When I'm out grocery shopping with my four boys (and having four boys requires a lot of grocery shopping!), I get a lot of looks. People mentally count my kids. People watch me go by with my train of ducklings. I sometimes feel like I'm leading an invasion whenever we all go somewhere. My kids are noticeable, with two redheads, a taller-than-average 7-year-old, the 5-year-old's big brown eyes, the 2-year-old's contagious grin. They are not quiet kids, and they are not shy kids.
I admit that I'm "that" mom sometimes. My middle two, for some reason, go nuts in stores. They run up and down the aisles shrieking like banshees. They grab each other, knock each other over, get in other shoppers' way. They touch every single price tag. I can't get the toddler to sit in the cart if he doesn't want to. I can't get the 5-year-old to walk sedately beside the cart no matter how many different ways I frame it.
On the bright side, they don't knock things off shelves or break things, so I've got that going for me.
Thankfully, I live in an area full of very friendly and forgiving people. I get indulgent smiles from grandmotherly ladies. I get wondering comments like, "Wow, four boys?! You've got your hands full!" I get commiseration. I'm grateful for all of it, because we parents of young children often feel that everyone is judging our parenting all the time, and it's nice to know that most of the time, the people watching understand that sometimes little boys just want to run around. (And who could blame them for not wanting to go grocery shopping?)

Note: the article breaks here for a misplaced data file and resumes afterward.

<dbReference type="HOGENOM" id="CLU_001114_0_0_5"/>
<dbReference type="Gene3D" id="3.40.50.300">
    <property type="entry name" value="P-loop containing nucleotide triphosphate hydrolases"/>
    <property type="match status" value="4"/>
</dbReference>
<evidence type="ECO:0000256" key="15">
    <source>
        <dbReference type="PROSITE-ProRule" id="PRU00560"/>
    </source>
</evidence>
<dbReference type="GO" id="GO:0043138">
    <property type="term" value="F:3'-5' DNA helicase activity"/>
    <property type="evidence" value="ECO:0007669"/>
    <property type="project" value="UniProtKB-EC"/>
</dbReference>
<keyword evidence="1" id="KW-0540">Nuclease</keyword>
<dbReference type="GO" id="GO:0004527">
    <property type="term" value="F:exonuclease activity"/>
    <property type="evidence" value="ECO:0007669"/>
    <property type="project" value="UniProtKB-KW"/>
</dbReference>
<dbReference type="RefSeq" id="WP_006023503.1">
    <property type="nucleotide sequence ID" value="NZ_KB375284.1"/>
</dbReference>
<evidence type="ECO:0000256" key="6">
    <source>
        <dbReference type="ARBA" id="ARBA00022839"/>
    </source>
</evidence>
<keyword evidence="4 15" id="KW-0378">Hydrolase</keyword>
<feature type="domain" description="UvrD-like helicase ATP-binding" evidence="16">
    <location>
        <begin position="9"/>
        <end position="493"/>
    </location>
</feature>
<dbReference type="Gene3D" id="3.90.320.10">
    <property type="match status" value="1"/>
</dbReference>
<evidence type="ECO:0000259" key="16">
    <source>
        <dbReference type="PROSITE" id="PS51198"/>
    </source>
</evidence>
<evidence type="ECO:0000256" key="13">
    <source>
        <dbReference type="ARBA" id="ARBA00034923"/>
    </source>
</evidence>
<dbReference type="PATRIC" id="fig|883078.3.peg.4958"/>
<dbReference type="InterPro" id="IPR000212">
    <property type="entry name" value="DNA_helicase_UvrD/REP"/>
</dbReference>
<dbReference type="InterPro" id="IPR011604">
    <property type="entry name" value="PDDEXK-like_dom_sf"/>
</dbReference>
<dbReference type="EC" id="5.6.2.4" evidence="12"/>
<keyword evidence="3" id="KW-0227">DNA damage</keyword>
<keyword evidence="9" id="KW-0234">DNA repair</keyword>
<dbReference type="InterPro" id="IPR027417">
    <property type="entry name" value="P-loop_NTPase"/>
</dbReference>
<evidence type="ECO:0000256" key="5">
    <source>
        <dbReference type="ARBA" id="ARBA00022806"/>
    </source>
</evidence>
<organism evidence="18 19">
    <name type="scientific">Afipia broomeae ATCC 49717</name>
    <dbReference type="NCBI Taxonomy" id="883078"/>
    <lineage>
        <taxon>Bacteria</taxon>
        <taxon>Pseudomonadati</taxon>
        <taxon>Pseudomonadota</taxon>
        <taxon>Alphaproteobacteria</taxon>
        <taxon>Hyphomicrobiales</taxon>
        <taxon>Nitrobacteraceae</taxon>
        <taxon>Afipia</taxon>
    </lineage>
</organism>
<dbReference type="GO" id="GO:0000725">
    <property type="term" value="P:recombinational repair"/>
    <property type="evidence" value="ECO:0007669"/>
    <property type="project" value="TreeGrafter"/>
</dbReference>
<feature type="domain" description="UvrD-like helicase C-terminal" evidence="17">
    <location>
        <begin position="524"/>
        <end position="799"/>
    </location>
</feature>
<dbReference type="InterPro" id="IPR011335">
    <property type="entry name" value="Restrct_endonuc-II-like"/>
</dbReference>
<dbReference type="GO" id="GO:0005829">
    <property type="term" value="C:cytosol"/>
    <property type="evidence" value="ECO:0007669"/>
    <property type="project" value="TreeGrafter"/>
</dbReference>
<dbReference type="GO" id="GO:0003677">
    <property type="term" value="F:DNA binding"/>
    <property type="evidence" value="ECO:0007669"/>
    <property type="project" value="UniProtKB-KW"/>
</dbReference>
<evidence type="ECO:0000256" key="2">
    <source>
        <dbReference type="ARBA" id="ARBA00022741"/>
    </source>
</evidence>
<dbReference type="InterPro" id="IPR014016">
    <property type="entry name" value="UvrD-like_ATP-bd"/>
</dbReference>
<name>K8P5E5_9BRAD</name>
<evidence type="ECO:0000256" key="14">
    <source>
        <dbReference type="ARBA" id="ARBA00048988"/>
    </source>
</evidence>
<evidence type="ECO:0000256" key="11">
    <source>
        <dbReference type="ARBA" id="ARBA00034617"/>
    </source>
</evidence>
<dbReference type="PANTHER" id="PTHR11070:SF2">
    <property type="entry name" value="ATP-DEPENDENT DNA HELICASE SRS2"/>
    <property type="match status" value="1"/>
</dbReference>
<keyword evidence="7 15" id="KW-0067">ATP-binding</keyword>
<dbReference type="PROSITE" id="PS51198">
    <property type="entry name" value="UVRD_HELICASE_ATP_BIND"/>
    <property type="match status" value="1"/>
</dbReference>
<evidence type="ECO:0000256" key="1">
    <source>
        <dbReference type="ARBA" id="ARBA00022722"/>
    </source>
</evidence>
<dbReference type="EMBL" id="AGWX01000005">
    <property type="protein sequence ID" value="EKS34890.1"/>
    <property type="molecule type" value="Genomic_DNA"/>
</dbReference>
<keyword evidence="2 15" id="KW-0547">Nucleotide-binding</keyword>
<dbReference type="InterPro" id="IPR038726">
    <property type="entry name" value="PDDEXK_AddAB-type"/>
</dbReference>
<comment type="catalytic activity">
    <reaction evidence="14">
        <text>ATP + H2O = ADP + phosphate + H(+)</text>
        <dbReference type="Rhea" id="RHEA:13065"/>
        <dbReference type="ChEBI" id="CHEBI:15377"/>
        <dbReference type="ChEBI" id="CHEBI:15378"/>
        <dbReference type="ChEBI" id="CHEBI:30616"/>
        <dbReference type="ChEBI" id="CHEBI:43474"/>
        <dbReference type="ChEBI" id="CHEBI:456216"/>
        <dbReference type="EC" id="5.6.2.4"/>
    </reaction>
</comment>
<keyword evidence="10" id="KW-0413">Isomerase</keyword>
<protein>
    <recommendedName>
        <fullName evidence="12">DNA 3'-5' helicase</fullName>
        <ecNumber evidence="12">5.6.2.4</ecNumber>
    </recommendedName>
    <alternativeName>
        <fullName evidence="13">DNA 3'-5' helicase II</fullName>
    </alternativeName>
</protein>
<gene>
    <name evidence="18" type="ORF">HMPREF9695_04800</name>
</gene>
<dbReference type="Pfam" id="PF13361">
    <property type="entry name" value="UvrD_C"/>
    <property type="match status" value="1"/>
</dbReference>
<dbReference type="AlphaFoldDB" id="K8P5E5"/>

I hope that I remember those amused glances, those understanding comments, the occasional compliment when my kids are grown. I hope that one day I'm that lovely grandmotherly lady who sees a young mom come in with her brood and tells her she's doing a good job, tries to make her baby smile, and commiserates about the nonstop energy of little boys. I imagine that 30 years from now, I'll be the friendly woman in the grocery store who tells that young mom, "Oh, yes, I had four boys. They're all grown up and married now, and they treat me like a queen."
I want to remember this feeling of overwhelmed-ness, of frustration, of burnout, because one day I want to offer the comforting smile, the gentle joke, and the compliment to that young mom in the store with her four boys (or girls). I want to remember how much a kind word can lift a weary soul. I want to be the one to make the toddler's tears turn to smiles, to joke with the 5-year-old, to make silly faces at the baby, so that sagging mother can finish her shopping. I want to be the one who steps aside with my one loaf of bread and carton of eggs so the mom with the full cart and melting-down 2-year-old can just get finished and get home already.
So thank you to the understanding mothers of grown children who have smiled at me and said hello. Thank you to the kind store employees who are patient with me and my crazy kids. Thank you to the other mothers of small kids who join me in a resigned sigh as we cross paths from aisle to aisle. And thank you to the sweet grandfathers who joke with my little ones and tell me about their grandchildren. You brighten my day so that I, in turn, can one day brighten someone else's.
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